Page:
Most people are giving their power away in all sorts of ways, and not only are they unaware of it happening—they’re unaware of how it inhibits their spiritual progress.

Learn what it means to give your power away, what it looks like, and how shifting this pattern is one of the most important steps on your spiritual journey.


•   To give your power away is to elevate another above yourself, to put another’s word above your own knowingness or intuition. Many do it with gurus, shamans, or mediums—teachers in the spiritual realm. It’s even implicit in little acts, like the creation of an altar. Many will put imagery of ascended masters or gurus on their altar, elevating them to a sacred status and therefore above themselves.

•   It also happens in everyday relationships: intimate partnerships, friendships, doctor/patient relationships. On spirit level, control and abuse patterns often lead to the creation of this dynamic or one person might just be stronger in terms of personality.

•   Those who give their power away tend to have porous spirit bodies which allows their energy to leak out and other people and things to more easily encroach in an unhealthy way. Other people’s emotional garbage can come in, and entities and other people can hook in as well.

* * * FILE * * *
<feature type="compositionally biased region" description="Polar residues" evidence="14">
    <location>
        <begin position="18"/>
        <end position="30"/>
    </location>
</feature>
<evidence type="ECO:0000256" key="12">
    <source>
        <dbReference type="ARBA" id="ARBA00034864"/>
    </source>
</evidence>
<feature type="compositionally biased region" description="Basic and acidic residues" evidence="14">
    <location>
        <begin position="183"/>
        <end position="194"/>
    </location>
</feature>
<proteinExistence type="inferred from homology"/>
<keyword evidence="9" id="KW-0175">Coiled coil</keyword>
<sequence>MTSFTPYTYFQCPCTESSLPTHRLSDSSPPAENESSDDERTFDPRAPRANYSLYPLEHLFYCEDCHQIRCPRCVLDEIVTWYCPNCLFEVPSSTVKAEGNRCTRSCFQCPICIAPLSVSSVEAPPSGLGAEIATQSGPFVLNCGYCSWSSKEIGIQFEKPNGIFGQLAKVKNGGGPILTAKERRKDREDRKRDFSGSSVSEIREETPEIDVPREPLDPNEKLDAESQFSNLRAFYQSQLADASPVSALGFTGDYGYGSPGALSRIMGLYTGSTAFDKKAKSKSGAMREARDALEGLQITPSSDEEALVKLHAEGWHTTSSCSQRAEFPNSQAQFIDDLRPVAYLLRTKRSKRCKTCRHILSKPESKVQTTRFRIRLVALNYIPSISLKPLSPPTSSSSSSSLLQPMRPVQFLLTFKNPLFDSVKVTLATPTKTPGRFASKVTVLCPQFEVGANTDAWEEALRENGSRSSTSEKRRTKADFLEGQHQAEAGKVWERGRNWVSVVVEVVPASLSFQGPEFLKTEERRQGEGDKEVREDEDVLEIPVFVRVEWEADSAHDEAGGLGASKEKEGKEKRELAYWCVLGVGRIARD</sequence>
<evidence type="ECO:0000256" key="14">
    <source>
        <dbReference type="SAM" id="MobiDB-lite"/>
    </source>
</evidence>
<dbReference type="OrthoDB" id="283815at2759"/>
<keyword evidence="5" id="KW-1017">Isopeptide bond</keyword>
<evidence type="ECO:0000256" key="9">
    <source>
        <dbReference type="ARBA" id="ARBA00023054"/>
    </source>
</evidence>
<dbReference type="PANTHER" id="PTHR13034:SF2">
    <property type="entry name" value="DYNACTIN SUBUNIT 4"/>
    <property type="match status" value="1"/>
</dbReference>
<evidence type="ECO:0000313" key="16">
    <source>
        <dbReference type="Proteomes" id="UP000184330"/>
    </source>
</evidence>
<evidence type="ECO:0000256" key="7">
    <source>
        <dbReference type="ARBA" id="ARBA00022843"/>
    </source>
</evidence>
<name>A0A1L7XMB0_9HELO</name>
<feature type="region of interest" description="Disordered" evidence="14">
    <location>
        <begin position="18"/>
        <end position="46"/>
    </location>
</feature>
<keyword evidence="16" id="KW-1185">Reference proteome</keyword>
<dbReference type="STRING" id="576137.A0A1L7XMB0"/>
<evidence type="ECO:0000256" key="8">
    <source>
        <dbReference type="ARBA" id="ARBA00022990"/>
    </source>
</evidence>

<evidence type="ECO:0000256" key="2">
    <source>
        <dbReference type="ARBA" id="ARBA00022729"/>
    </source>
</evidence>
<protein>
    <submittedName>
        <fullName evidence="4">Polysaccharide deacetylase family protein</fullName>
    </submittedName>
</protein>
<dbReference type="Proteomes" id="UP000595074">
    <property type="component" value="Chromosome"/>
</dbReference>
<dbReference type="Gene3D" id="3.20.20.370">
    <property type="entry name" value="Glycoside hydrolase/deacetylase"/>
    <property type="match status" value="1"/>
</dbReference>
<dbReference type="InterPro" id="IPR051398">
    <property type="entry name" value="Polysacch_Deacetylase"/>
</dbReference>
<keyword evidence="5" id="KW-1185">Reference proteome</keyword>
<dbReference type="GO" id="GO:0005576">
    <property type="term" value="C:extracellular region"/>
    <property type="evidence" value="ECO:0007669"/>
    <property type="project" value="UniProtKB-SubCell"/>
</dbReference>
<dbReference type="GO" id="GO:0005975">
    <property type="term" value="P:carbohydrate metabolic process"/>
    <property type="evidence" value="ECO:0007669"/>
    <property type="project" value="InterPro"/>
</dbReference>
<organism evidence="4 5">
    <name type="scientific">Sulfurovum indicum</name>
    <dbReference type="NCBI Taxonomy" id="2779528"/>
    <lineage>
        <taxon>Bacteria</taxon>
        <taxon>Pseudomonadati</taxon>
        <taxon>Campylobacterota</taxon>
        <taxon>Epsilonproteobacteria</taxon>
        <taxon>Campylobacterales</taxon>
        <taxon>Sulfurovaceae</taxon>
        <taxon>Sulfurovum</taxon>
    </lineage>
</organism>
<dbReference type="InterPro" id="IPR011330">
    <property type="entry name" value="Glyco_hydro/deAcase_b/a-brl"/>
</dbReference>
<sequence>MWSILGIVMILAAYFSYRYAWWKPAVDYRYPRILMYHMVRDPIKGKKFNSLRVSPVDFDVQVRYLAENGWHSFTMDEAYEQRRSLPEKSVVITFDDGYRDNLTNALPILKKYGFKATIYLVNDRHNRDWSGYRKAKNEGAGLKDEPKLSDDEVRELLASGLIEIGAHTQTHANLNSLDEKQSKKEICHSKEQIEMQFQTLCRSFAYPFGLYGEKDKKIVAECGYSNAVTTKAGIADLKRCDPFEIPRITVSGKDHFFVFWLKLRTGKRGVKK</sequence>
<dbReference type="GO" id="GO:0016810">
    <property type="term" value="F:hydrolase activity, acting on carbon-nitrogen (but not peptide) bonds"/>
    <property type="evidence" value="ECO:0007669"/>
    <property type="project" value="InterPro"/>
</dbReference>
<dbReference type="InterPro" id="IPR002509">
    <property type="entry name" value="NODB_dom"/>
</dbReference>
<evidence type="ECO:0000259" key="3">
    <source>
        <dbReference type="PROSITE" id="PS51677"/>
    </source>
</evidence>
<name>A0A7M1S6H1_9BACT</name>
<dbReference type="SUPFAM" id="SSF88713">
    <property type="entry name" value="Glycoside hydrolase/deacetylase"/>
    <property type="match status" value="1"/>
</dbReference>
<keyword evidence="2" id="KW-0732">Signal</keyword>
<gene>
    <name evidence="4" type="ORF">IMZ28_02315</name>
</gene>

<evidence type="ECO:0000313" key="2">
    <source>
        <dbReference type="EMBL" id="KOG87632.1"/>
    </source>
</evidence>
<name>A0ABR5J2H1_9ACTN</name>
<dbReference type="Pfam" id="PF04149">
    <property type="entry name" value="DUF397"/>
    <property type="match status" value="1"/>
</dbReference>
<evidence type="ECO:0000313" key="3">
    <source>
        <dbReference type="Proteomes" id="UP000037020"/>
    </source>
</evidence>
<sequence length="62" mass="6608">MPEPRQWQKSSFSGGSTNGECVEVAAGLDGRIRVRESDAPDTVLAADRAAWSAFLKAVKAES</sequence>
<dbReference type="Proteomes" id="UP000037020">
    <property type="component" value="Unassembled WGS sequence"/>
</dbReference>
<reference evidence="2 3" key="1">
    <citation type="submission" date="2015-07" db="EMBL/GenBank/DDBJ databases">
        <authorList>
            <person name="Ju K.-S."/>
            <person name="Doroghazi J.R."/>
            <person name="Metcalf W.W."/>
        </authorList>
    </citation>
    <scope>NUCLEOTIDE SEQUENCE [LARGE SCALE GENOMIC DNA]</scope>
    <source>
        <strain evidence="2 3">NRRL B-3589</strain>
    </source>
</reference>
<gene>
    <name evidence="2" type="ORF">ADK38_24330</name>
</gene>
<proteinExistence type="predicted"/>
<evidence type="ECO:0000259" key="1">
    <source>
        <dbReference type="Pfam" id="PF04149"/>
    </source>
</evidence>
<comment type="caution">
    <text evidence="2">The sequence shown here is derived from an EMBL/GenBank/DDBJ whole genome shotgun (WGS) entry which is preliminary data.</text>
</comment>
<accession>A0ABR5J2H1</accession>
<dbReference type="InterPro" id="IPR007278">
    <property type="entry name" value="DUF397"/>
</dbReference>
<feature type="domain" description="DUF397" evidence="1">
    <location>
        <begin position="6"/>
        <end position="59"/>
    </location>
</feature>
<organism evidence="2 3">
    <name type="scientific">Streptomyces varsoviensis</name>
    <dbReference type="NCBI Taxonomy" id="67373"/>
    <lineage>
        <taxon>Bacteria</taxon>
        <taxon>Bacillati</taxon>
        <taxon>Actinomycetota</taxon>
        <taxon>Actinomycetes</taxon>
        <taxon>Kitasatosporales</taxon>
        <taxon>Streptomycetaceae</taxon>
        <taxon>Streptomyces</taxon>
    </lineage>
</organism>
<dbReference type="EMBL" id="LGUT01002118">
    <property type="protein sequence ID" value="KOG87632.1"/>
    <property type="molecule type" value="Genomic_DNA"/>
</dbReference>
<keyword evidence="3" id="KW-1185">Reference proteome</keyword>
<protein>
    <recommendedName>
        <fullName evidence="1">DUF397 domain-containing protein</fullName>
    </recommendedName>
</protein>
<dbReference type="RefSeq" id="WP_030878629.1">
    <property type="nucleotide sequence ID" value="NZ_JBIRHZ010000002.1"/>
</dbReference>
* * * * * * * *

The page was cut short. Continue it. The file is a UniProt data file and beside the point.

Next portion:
•   As you clear distortion patterns around abuse and control, the walls of your spirit body will become smoother and more intact. Consequently, you’ll no longer feel the need to give your power away, and you’ll learn to better hold your space.  Your spirit body will become a space for just you, your higher self, and your connection to Pure Source.

•   Other people are in your reality, but they don’t need to be in your space. When you learn to hold your space, you’ll have more magnetic pull because you’re clear and bright, complete in and of yourself.

•   In relationships with others, it’s always helpful to ask yourself: Am I giving this person’s opinion more authority than my own instinct or intuition? If something doesn’t resonate or feel true to you—with a doctor, for example—consider getting a second opinion. Weight the counsel of others appropriately with your own knowingness, and assert your authority. This is a form of discipline, a way of practicing self-mastery.